Axing through the current complex structure of expenses would represent radical change, but I believe that that would be right. It also holds other advantages. It would be cheaper to run than any more complex arrangements, less bureaucratic and less expensive to comply with, simpler to police and far harder to abuse. The controversial rules on so-called "second homes" would quite simply be swept away. There will be no more accusations of addresses of convenience, and no more juggling of utility bills and claims forms. If you come to Westminster and work in Parliament, you will be able to claim the allowance. If you do not, you will not.
This will mean a reduction in the amount that some Peers have claimed in the past. But in the present economic climate we cannot protest against a reduction. Indeed, in my own view, with a new system, levels of payments should be frozen for the life of this Parliament. I accept that this is a scheme that will not be welcomed by all, but it will be broadly cost-neutral compared with the existing scheme. The existing expenses regime is discredited. It lacks credibility and the public have lost confidence in it. This new plan means the end of the second homes fiasco. It means the end of expenses in the House of Lords. It means a new system that is direct, transparent and accountable. It means that we are making a significant step towards winning the public's confidence again.
So, what next? The House Committee will meet soon to discuss the details of this proposal. Before the Summer Recess, I will table resolutions for the House's approval. This House has suffered greatly from the faults of the previous system and the misbehaviour of a small minority. Ultimately, it is a matter for the House if it wants to make this change. The Government's view is that we need clarity, simplicity and reform-and that the time for reform is now. I hope that your Lordships will agree, and I commend this Statement to the House.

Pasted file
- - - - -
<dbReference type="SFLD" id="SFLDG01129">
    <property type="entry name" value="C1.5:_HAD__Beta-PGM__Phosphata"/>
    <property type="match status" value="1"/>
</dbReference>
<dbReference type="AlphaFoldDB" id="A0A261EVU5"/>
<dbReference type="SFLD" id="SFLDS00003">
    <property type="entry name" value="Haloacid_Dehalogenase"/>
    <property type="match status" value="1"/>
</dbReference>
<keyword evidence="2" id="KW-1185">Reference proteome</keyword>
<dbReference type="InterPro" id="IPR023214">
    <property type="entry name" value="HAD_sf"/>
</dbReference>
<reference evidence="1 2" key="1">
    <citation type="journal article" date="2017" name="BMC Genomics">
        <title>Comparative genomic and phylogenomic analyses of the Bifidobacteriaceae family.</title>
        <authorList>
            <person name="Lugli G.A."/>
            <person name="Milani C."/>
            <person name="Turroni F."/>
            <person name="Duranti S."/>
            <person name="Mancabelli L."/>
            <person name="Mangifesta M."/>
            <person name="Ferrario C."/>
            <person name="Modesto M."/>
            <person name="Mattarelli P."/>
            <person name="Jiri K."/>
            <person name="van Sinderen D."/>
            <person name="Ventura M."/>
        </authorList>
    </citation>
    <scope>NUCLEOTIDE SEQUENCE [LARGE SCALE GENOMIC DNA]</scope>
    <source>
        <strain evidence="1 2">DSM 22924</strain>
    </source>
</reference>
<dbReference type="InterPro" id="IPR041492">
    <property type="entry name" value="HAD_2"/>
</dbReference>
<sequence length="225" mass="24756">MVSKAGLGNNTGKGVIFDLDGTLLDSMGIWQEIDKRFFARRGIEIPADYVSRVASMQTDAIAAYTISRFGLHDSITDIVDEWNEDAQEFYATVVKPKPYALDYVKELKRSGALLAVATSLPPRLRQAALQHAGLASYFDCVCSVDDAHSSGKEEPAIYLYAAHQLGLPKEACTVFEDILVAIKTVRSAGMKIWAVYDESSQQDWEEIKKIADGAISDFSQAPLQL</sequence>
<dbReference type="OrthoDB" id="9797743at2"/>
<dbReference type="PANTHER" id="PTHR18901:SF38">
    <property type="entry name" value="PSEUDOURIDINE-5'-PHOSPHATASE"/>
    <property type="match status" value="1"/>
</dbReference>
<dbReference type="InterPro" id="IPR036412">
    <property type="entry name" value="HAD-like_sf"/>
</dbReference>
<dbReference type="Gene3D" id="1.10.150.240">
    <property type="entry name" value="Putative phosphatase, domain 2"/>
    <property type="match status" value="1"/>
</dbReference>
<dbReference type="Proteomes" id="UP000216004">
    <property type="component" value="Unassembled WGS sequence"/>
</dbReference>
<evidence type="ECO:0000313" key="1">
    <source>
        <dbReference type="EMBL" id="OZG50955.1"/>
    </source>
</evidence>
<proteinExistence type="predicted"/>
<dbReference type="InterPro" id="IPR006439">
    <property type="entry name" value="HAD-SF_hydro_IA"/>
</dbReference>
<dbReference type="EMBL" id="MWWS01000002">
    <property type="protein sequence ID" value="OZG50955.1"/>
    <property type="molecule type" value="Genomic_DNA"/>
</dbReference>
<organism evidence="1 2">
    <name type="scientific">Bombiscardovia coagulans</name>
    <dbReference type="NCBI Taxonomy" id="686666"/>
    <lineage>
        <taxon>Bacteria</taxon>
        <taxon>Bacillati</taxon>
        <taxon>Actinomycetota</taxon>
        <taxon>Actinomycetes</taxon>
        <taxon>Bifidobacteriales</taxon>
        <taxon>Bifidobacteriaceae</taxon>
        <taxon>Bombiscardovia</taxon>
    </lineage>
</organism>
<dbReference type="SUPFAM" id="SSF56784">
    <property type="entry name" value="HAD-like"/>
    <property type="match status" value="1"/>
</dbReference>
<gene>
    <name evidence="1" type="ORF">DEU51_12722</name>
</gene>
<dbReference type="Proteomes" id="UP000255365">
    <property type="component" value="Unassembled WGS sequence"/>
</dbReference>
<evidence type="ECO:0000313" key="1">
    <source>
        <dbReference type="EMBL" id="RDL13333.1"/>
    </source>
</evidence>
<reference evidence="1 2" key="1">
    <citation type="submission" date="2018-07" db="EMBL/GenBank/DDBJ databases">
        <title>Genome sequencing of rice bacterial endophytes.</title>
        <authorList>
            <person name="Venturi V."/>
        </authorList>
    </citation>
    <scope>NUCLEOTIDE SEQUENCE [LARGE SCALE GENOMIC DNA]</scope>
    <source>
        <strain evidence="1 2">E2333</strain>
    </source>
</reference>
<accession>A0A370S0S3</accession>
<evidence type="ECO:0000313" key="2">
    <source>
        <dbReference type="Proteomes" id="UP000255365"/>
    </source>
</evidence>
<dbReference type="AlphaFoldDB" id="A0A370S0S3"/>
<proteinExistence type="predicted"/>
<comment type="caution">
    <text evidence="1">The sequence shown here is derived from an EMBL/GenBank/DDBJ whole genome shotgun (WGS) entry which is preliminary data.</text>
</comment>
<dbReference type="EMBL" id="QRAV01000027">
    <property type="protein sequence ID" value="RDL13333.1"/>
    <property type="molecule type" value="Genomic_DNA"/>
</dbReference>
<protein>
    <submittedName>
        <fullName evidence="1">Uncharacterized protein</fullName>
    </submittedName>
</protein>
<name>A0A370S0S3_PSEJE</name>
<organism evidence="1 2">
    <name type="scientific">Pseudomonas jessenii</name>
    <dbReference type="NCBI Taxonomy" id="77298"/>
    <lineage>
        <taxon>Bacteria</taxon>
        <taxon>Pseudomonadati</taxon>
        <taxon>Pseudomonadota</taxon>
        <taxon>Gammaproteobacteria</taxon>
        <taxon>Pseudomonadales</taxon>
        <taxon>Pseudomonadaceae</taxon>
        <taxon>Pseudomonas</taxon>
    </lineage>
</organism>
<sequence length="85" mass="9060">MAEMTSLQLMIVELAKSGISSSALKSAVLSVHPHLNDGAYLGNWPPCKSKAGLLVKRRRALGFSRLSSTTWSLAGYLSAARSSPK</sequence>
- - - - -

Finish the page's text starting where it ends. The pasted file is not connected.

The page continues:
Lord Hunt of Kings Heath: My Lords, in the absence of my noble friend Lady Royall, I am grateful to the noble Lord, Lord Strathclyde, the Leader of the House, for making this Statement on financial support for Members of the House of Lords. I am also grateful to him for his acknowledgement of the actions taken previously by my noble friend.
This House is rightly jealous of its reputation. It makes an enormous contribution to this country in the scrutiny of legislation and in holding Governments to account, and to Parliament as a whole. It is important in maintaining public confidence in the integrity of this House and its Members that it has a financial support system which is fit for purpose. I add my thanks to the noble Lord, Lord Wakeham, and the members of his group for the great care and attention that they have given to their work.